Presentation on theme: "Stages of Tukituki Evolution. Stage one Stage 2."— Presentation transcript:
Stages of Tukituki Evolution
Stage one 100 million years ago a deep ocean trench or geo- syncline was present in the ocean. This geo- syncline accumulated silt in the form of sand and mudstone. The sand and mudstone sediment was deposited due to fluvial transportation. With the pressure of the ocean above this sand and mudstone was compacted into sedimentary rock form. Due to the relative fluidity of the sediment at this time it stratified itself this is shown in the diagram by the different layers shown.
Stage 2 The earth’s mantle is extremely hot and this heat create’s convection currents. These convection currents move the earths continental plates as the float on the convection currents. This is known as continental drift. In this scenario we can see the indo-Australian plate colliding with the pacific plate. Due to this collision zone we get a squeezing motion on the sand and mudstone sediment which has been deposited in the syncline. When a sedimentary rock is put under extreme pressure it changes form to metamorphic in this case we see a change to the metamorphic rock of Greywacke. The squeezing movement gets concentrated on the Mohaka and Ruahine fault line.
Stage 2 Once the pressure builds up we begin to see a process called faulting. This faulting resulted in a rapid uplift of the sediment which was once in the geo-syncline. This rapid uplift formed the Ruahine range which is an example of a horst. You can see by the diagram that the horst is still stratified in mud and sandstone layers.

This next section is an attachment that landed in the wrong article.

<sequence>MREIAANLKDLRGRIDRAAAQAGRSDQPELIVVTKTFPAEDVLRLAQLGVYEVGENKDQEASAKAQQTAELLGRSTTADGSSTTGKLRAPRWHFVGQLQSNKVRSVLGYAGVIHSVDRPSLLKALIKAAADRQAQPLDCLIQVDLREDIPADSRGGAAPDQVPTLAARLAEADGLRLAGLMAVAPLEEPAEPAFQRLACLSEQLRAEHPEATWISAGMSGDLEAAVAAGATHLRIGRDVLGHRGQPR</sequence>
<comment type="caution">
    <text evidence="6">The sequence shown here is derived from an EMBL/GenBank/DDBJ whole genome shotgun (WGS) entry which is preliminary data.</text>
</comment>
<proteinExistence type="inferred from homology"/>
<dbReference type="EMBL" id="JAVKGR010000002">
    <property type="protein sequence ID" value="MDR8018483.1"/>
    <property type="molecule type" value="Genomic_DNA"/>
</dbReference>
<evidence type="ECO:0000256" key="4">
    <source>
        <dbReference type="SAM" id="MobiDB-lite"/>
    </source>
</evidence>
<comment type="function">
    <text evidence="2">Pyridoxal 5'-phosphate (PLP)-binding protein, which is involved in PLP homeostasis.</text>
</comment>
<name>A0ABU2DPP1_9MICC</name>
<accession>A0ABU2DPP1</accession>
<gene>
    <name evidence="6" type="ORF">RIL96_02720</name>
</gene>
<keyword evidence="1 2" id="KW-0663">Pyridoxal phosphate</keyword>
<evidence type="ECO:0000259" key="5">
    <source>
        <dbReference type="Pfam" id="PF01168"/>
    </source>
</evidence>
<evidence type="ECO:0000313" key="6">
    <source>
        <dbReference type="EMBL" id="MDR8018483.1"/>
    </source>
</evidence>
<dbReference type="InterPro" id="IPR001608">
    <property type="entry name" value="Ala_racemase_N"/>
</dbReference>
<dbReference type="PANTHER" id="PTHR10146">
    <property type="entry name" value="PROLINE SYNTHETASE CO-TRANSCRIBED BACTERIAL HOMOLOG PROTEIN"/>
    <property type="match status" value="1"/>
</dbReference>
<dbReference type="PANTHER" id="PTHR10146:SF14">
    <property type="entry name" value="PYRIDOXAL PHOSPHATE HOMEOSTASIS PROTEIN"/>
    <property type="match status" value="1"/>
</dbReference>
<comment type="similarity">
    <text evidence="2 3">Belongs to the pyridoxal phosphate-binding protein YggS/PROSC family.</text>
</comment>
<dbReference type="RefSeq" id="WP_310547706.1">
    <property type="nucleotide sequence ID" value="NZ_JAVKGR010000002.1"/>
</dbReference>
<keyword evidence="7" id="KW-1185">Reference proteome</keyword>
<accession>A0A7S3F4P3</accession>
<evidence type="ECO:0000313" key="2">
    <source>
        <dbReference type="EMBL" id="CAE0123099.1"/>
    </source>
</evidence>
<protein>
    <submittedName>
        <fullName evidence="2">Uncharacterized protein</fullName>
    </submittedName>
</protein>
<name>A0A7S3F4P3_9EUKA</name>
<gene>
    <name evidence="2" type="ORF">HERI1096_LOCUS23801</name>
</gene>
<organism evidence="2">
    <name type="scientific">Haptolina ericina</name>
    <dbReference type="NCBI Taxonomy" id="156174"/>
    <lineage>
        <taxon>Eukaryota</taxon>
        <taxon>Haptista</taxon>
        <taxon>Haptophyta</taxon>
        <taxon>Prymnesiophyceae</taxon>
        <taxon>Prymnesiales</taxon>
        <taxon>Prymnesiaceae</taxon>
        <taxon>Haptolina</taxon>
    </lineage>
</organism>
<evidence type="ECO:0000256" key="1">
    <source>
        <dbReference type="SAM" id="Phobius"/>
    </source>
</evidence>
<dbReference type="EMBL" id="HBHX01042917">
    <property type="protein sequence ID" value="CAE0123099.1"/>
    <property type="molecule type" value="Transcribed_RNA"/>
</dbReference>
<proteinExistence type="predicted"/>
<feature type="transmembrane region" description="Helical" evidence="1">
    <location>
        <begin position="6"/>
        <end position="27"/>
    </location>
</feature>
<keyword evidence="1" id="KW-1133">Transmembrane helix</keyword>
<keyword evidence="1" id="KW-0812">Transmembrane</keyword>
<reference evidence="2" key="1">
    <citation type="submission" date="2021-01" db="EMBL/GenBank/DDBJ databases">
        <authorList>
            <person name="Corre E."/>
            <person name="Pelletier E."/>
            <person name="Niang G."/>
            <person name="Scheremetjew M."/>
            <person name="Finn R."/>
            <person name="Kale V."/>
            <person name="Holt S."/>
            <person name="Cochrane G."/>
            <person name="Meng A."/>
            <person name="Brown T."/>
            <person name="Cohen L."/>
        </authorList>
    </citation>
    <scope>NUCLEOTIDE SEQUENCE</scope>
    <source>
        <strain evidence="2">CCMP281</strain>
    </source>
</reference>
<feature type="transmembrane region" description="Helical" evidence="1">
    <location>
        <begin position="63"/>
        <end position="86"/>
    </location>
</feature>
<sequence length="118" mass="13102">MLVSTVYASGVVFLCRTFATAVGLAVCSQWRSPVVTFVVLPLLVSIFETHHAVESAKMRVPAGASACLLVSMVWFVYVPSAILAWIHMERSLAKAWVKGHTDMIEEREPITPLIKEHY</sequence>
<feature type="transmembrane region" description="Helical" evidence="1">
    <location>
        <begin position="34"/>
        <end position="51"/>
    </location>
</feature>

Stage 3 From 5 million years till present day we see the formed Ruahine range which is now under-going a number of surface process. The predominant weather system in New Zealand is westerly which gets blown of the Tasman Sea. This moisture rich weather hits the Ruahine range is forced to rise where it cools and condenses and brings about Orographic rain. This Orographic rain fuels the water supply to the Ruahine range and creates tributaries which eventually lead to another major feature of the Tukituki catchment that being the river itself.
Stage 3 The tributaries travel down stream carrying sediment in the form of Greywacke rocks eroding the Ruahine range. The transported sediment which comes from the Ruahine range is the reason for the alluvial fertile soils in which the central catchment region contains. The extreme high altitude of the Ruahine range also creates an area for freeze thaw this cracks rocks and erodes them. These two types of erosion lead to the scree or vertical erosion which is visible on the Ruahine range.
Stage 3 The continuing plate movement which created the horst has also lead to the fold mountains of the eastern hill country. The new rangitoto and elsthorpe anticline shoulder the atua synline where the Tukituki river flows. The Eastern hill country has been bought about due to the softness of the rock which allows it to be folded without snapping. The soil here is fertile but due to poor drainage doesn’t grow well.